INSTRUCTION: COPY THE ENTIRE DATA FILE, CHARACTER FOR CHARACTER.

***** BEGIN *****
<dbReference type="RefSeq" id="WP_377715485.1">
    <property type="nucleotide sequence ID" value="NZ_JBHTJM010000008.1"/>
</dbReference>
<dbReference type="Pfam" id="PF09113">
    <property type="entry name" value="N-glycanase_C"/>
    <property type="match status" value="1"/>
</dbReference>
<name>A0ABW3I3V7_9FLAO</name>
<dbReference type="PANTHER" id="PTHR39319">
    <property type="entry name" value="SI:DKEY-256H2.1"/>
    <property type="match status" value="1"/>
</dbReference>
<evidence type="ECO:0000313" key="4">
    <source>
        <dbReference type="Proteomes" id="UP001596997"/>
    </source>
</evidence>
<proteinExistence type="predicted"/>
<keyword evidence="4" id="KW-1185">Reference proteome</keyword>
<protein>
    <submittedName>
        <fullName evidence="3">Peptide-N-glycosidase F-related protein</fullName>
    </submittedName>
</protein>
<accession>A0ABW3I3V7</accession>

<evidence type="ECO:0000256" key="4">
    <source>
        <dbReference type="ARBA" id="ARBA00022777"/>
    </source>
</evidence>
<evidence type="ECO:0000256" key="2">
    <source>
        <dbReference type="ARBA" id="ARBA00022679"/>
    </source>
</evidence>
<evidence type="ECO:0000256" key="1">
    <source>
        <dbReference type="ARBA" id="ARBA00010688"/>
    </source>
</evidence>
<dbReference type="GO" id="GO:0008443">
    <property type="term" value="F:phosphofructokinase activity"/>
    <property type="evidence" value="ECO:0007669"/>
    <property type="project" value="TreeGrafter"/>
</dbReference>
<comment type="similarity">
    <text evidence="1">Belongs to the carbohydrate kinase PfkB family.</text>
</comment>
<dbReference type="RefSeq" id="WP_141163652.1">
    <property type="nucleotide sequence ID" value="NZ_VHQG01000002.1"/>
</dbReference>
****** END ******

<dbReference type="RefSeq" id="WP_377715485.1">
    <property type="nucleotide sequence ID" value="NZ_JBHTJM010000008.1"/>
</dbReference>
<dbReference type="Pfam" id="PF09113">
    <property type="entry name" value="N-glycanase_C"/>
    <property type="match status" value="1"/>
</dbReference>
<name>A0ABW3I3V7_9FLAO</name>
<dbReference type="PANTHER" id="PTHR39319">
    <property type="entry name" value="SI:DKEY-256H2.1"/>
    <property type="match status" value="1"/>
</dbReference>
<evidence type="ECO:0000313" key="4">
    <source>
        <dbReference type="Proteomes" id="UP001596997"/>
    </source>
</evidence>
<proteinExistence type="predicted"/>
<keyword evidence="4" id="KW-1185">Reference proteome</keyword>
<protein>
    <submittedName>
        <fullName evidence="3">Peptide-N-glycosidase F-related protein</fullName>
    </submittedName>
</protein>
<accession>A0ABW3I3V7</accession>

<evidence type="ECO:0000256" key="4">
    <source>
        <dbReference type="ARBA" id="ARBA00022777"/>
    </source>
</evidence>
<evidence type="ECO:0000256" key="2">
    <source>
        <dbReference type="ARBA" id="ARBA00022679"/>
    </source>
</evidence>
<evidence type="ECO:0000256" key="1">
    <source>
        <dbReference type="ARBA" id="ARBA00010688"/>
    </source>
</evidence>
<dbReference type="GO" id="GO:0008443">
    <property type="term" value="F:phosphofructokinase activity"/>
    <property type="evidence" value="ECO:0007669"/>
    <property type="project" value="TreeGrafter"/>
</dbReference>
<comment type="similarity">
    <text evidence="1">Belongs to the carbohydrate kinase PfkB family.</text>
</comment>
<dbReference type="RefSeq" id="WP_141163652.1">
    <property type="nucleotide sequence ID" value="NZ_VHQG01000002.1"/>
</dbReference>